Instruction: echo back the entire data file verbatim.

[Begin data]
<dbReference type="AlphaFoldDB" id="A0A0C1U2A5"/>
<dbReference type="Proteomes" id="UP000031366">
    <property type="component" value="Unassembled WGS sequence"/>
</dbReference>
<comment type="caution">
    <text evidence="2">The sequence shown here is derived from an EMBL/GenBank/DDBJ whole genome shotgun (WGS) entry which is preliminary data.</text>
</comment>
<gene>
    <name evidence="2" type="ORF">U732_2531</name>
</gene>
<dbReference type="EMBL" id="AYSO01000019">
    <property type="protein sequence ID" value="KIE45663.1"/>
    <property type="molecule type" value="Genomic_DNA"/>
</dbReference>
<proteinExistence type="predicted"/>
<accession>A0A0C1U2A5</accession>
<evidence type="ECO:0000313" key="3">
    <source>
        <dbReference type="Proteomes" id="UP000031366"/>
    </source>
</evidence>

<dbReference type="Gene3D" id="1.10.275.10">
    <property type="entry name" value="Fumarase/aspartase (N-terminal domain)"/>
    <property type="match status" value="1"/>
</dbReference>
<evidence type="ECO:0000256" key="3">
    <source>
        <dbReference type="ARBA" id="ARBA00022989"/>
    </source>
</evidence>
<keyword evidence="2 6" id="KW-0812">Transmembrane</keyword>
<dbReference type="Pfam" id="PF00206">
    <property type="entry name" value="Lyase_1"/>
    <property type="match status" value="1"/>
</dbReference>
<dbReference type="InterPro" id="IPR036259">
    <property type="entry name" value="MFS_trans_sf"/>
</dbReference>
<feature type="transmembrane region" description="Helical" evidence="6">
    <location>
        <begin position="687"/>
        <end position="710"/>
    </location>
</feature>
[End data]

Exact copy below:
<dbReference type="AlphaFoldDB" id="A0A0C1U2A5"/>
<dbReference type="Proteomes" id="UP000031366">
    <property type="component" value="Unassembled WGS sequence"/>
</dbReference>
<comment type="caution">
    <text evidence="2">The sequence shown here is derived from an EMBL/GenBank/DDBJ whole genome shotgun (WGS) entry which is preliminary data.</text>
</comment>
<gene>
    <name evidence="2" type="ORF">U732_2531</name>
</gene>
<dbReference type="EMBL" id="AYSO01000019">
    <property type="protein sequence ID" value="KIE45663.1"/>
    <property type="molecule type" value="Genomic_DNA"/>
</dbReference>
<proteinExistence type="predicted"/>
<accession>A0A0C1U2A5</accession>
<evidence type="ECO:0000313" key="3">
    <source>
        <dbReference type="Proteomes" id="UP000031366"/>
    </source>
</evidence>

<dbReference type="Gene3D" id="1.10.275.10">
    <property type="entry name" value="Fumarase/aspartase (N-terminal domain)"/>
    <property type="match status" value="1"/>
</dbReference>
<evidence type="ECO:0000256" key="3">
    <source>
        <dbReference type="ARBA" id="ARBA00022989"/>
    </source>
</evidence>
<keyword evidence="2 6" id="KW-0812">Transmembrane</keyword>
<dbReference type="Pfam" id="PF00206">
    <property type="entry name" value="Lyase_1"/>
    <property type="match status" value="1"/>
</dbReference>
<dbReference type="InterPro" id="IPR036259">
    <property type="entry name" value="MFS_trans_sf"/>
</dbReference>
<feature type="transmembrane region" description="Helical" evidence="6">
    <location>
        <begin position="687"/>
        <end position="710"/>
    </location>
</feature>